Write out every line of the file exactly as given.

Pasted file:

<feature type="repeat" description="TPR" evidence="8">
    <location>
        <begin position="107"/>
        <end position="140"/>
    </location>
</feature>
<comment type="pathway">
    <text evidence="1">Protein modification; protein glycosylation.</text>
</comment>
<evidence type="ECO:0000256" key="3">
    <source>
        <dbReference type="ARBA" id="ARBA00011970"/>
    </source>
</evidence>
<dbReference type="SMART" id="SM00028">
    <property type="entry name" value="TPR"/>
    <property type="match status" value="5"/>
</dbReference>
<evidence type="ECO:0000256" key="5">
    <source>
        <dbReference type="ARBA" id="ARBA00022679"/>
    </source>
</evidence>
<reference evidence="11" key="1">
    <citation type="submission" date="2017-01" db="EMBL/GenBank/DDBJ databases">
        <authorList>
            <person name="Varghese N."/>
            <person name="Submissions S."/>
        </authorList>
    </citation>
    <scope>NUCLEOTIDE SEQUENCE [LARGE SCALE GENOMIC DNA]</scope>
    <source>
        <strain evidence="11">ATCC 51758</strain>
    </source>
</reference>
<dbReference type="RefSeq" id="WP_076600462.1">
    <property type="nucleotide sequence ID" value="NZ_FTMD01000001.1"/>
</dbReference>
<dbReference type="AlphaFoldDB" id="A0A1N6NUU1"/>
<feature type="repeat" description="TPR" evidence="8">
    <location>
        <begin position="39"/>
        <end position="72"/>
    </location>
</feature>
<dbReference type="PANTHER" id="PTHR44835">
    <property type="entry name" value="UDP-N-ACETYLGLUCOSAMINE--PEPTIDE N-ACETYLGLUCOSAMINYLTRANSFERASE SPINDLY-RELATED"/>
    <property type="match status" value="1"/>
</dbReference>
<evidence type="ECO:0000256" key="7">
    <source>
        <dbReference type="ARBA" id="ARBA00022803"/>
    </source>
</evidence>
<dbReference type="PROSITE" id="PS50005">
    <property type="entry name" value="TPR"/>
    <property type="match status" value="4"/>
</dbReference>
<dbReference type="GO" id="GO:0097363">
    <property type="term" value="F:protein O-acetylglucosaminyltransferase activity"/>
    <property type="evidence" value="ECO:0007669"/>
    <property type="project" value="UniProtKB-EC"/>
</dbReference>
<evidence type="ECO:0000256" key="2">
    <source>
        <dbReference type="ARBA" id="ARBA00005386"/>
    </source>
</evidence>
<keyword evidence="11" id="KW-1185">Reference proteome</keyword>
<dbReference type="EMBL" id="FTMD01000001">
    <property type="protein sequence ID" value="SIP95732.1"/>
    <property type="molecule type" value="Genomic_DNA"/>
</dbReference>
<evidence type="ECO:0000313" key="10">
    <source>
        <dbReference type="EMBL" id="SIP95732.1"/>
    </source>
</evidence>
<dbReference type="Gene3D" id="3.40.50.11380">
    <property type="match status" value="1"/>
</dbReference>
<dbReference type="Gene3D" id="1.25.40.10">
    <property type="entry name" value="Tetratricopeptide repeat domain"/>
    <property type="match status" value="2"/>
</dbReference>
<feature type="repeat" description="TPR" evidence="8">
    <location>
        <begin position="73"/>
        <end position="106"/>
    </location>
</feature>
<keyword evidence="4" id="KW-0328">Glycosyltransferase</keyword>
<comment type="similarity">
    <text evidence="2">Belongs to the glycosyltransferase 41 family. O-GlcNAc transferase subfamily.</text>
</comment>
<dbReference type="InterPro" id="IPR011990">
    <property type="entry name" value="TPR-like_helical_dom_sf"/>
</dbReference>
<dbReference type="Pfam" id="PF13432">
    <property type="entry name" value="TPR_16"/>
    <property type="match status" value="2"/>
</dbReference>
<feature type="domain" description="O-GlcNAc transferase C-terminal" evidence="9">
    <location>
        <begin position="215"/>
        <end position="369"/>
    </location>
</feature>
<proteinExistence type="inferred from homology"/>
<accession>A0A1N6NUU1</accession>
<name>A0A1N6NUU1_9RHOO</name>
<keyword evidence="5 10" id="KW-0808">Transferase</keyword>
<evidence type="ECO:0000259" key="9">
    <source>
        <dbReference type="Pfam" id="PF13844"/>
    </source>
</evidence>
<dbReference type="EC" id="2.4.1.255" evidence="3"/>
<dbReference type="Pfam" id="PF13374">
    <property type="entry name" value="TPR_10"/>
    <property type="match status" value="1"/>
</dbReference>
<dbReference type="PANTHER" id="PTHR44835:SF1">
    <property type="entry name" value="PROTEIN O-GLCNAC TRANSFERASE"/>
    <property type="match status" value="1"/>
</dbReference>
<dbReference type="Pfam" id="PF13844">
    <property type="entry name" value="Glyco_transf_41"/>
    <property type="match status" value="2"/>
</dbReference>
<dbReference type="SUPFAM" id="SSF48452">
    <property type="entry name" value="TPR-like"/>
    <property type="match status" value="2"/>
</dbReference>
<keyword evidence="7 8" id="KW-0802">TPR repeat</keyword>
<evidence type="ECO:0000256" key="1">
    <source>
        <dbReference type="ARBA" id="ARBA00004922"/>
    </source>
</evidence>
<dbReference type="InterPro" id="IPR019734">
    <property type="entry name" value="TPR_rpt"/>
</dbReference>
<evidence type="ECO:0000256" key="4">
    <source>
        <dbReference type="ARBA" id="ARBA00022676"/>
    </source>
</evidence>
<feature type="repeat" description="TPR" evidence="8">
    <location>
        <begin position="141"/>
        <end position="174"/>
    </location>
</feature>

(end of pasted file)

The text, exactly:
<feature type="repeat" description="TPR" evidence="8">
    <location>
        <begin position="107"/>
        <end position="140"/>
    </location>
</feature>
<comment type="pathway">
    <text evidence="1">Protein modification; protein glycosylation.</text>
</comment>
<evidence type="ECO:0000256" key="3">
    <source>
        <dbReference type="ARBA" id="ARBA00011970"/>
    </source>
</evidence>
<dbReference type="SMART" id="SM00028">
    <property type="entry name" value="TPR"/>
    <property type="match status" value="5"/>
</dbReference>
<evidence type="ECO:0000256" key="5">
    <source>
        <dbReference type="ARBA" id="ARBA00022679"/>
    </source>
</evidence>
<reference evidence="11" key="1">
    <citation type="submission" date="2017-01" db="EMBL/GenBank/DDBJ databases">
        <authorList>
            <person name="Varghese N."/>
            <person name="Submissions S."/>
        </authorList>
    </citation>
    <scope>NUCLEOTIDE SEQUENCE [LARGE SCALE GENOMIC DNA]</scope>
    <source>
        <strain evidence="11">ATCC 51758</strain>
    </source>
</reference>
<dbReference type="RefSeq" id="WP_076600462.1">
    <property type="nucleotide sequence ID" value="NZ_FTMD01000001.1"/>
</dbReference>
<dbReference type="AlphaFoldDB" id="A0A1N6NUU1"/>
<feature type="repeat" description="TPR" evidence="8">
    <location>
        <begin position="39"/>
        <end position="72"/>
    </location>
</feature>
<dbReference type="PANTHER" id="PTHR44835">
    <property type="entry name" value="UDP-N-ACETYLGLUCOSAMINE--PEPTIDE N-ACETYLGLUCOSAMINYLTRANSFERASE SPINDLY-RELATED"/>
    <property type="match status" value="1"/>
</dbReference>
<evidence type="ECO:0000256" key="7">
    <source>
        <dbReference type="ARBA" id="ARBA00022803"/>
    </source>
</evidence>
<dbReference type="PROSITE" id="PS50005">
    <property type="entry name" value="TPR"/>
    <property type="match status" value="4"/>
</dbReference>
<dbReference type="GO" id="GO:0097363">
    <property type="term" value="F:protein O-acetylglucosaminyltransferase activity"/>
    <property type="evidence" value="ECO:0007669"/>
    <property type="project" value="UniProtKB-EC"/>
</dbReference>
<evidence type="ECO:0000256" key="2">
    <source>
        <dbReference type="ARBA" id="ARBA00005386"/>
    </source>
</evidence>
<keyword evidence="11" id="KW-1185">Reference proteome</keyword>
<dbReference type="EMBL" id="FTMD01000001">
    <property type="protein sequence ID" value="SIP95732.1"/>
    <property type="molecule type" value="Genomic_DNA"/>
</dbReference>
<evidence type="ECO:0000313" key="10">
    <source>
        <dbReference type="EMBL" id="SIP95732.1"/>
    </source>
</evidence>
<dbReference type="Gene3D" id="3.40.50.11380">
    <property type="match status" value="1"/>
</dbReference>
<dbReference type="Gene3D" id="1.25.40.10">
    <property type="entry name" value="Tetratricopeptide repeat domain"/>
    <property type="match status" value="2"/>
</dbReference>
<feature type="repeat" description="TPR" evidence="8">
    <location>
        <begin position="73"/>
        <end position="106"/>
    </location>
</feature>
<keyword evidence="4" id="KW-0328">Glycosyltransferase</keyword>
<comment type="similarity">
    <text evidence="2">Belongs to the glycosyltransferase 41 family. O-GlcNAc transferase subfamily.</text>
</comment>
<dbReference type="InterPro" id="IPR011990">
    <property type="entry name" value="TPR-like_helical_dom_sf"/>
</dbReference>
<dbReference type="Pfam" id="PF13432">
    <property type="entry name" value="TPR_16"/>
    <property type="match status" value="2"/>
</dbReference>
<feature type="domain" description="O-GlcNAc transferase C-terminal" evidence="9">
    <location>
        <begin position="215"/>
        <end position="369"/>
    </location>
</feature>
<proteinExistence type="inferred from homology"/>
<accession>A0A1N6NUU1</accession>
<name>A0A1N6NUU1_9RHOO</name>
<keyword evidence="5 10" id="KW-0808">Transferase</keyword>
<evidence type="ECO:0000259" key="9">
    <source>
        <dbReference type="Pfam" id="PF13844"/>
    </source>
</evidence>
<dbReference type="EC" id="2.4.1.255" evidence="3"/>
<dbReference type="Pfam" id="PF13374">
    <property type="entry name" value="TPR_10"/>
    <property type="match status" value="1"/>
</dbReference>
<dbReference type="PANTHER" id="PTHR44835:SF1">
    <property type="entry name" value="PROTEIN O-GLCNAC TRANSFERASE"/>
    <property type="match status" value="1"/>
</dbReference>
<dbReference type="Pfam" id="PF13844">
    <property type="entry name" value="Glyco_transf_41"/>
    <property type="match status" value="2"/>
</dbReference>
<dbReference type="SUPFAM" id="SSF48452">
    <property type="entry name" value="TPR-like"/>
    <property type="match status" value="2"/>
</dbReference>
<keyword evidence="7 8" id="KW-0802">TPR repeat</keyword>
<evidence type="ECO:0000256" key="1">
    <source>
        <dbReference type="ARBA" id="ARBA00004922"/>
    </source>
</evidence>
<dbReference type="InterPro" id="IPR019734">
    <property type="entry name" value="TPR_rpt"/>
</dbReference>
<evidence type="ECO:0000256" key="4">
    <source>
        <dbReference type="ARBA" id="ARBA00022676"/>
    </source>
</evidence>
<feature type="repeat" description="TPR" evidence="8">
    <location>
        <begin position="141"/>
        <end position="174"/>
    </location>
</feature>